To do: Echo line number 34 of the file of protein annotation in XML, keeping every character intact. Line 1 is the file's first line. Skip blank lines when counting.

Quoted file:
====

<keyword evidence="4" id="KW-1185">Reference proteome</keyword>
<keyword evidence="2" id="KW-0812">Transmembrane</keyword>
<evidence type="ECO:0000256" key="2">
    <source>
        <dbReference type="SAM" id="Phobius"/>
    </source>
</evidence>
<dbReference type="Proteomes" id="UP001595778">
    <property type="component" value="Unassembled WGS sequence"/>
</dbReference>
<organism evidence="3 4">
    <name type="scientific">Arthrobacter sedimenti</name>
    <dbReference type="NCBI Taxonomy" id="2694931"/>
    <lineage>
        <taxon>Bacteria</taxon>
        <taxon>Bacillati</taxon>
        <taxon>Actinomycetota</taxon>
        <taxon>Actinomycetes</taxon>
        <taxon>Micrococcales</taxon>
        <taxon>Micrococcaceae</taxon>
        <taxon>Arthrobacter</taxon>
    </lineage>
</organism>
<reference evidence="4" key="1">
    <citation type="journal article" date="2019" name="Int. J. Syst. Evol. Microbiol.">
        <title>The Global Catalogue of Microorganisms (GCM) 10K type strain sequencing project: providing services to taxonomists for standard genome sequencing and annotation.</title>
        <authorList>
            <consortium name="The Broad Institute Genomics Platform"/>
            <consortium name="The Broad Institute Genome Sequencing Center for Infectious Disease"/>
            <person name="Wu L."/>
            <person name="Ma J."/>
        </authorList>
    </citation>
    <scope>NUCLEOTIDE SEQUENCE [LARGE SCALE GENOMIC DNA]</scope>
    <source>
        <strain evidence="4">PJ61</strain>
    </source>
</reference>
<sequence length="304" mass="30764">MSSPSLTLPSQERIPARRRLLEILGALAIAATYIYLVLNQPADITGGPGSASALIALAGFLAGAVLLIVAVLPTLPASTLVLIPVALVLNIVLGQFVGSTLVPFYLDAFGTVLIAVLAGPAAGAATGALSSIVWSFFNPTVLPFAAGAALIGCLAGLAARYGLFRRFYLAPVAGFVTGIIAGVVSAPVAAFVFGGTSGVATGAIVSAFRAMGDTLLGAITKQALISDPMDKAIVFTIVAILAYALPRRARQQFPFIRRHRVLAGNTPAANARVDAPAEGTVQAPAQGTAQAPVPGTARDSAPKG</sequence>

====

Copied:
    <scope>NUCLEOTIDE SEQUENCE [LARGE SCALE GENOMIC DNA]</scope>